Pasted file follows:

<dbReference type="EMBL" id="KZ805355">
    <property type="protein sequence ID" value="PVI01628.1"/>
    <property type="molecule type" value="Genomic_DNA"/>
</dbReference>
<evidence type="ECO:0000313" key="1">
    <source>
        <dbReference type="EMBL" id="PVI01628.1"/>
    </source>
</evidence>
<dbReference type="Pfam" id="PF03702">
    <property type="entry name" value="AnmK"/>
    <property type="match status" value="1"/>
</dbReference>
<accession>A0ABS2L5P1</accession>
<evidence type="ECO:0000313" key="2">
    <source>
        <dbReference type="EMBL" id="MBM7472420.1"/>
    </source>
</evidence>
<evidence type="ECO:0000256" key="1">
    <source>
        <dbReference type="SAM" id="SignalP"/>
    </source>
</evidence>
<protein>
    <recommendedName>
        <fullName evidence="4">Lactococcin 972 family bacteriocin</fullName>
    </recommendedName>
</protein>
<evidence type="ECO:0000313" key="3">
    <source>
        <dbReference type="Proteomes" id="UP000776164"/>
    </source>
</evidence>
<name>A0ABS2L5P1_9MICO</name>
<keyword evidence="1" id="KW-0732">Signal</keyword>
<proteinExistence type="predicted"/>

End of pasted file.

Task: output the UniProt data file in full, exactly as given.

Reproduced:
<dbReference type="EMBL" id="KZ805355">
    <property type="protein sequence ID" value="PVI01628.1"/>
    <property type="molecule type" value="Genomic_DNA"/>
</dbReference>
<evidence type="ECO:0000313" key="1">
    <source>
        <dbReference type="EMBL" id="PVI01628.1"/>
    </source>
</evidence>
<dbReference type="Pfam" id="PF03702">
    <property type="entry name" value="AnmK"/>
    <property type="match status" value="1"/>
</dbReference>
<accession>A0ABS2L5P1</accession>
<evidence type="ECO:0000313" key="2">
    <source>
        <dbReference type="EMBL" id="MBM7472420.1"/>
    </source>
</evidence>
<evidence type="ECO:0000256" key="1">
    <source>
        <dbReference type="SAM" id="SignalP"/>
    </source>
</evidence>
<protein>
    <recommendedName>
        <fullName evidence="4">Lactococcin 972 family bacteriocin</fullName>
    </recommendedName>
</protein>
<evidence type="ECO:0000313" key="3">
    <source>
        <dbReference type="Proteomes" id="UP000776164"/>
    </source>
</evidence>
<name>A0ABS2L5P1_9MICO</name>
<keyword evidence="1" id="KW-0732">Signal</keyword>
<proteinExistence type="predicted"/>